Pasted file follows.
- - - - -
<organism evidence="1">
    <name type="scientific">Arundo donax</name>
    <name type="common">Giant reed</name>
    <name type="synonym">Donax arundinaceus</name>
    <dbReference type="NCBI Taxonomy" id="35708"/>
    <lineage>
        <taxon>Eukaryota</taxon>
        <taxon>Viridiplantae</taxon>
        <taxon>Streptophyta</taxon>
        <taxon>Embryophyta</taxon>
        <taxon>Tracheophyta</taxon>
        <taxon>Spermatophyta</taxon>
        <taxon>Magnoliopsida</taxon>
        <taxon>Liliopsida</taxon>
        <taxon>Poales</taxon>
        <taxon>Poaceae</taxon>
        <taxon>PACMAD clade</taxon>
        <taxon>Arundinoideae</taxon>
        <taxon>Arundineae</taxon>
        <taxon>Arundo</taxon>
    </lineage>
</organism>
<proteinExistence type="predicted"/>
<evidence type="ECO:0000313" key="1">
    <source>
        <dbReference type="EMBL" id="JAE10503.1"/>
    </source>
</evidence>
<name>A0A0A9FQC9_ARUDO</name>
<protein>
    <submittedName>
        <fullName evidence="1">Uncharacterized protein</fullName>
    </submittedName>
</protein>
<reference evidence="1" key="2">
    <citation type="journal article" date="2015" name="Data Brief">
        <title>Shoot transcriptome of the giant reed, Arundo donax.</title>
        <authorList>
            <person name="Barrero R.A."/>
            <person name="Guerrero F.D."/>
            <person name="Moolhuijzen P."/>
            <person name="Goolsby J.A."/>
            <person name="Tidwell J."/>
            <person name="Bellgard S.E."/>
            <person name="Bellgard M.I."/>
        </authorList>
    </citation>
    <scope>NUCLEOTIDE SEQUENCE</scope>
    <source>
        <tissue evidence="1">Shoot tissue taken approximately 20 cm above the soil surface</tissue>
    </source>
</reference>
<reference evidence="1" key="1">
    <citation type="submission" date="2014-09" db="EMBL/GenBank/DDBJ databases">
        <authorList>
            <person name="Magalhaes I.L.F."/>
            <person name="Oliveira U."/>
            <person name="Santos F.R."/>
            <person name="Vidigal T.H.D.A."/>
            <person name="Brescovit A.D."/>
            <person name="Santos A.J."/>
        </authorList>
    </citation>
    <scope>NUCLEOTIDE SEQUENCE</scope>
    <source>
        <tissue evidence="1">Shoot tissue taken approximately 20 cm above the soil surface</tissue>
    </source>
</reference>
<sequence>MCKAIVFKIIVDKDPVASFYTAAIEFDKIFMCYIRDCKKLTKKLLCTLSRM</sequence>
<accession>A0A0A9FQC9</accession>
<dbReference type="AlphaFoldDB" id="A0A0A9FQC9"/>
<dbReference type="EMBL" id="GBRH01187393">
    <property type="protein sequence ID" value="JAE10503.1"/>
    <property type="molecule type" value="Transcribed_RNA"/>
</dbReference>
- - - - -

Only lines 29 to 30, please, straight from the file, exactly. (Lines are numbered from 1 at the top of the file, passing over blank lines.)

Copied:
<name>A0A0A9FQC9_ARUDO</name>
<protein>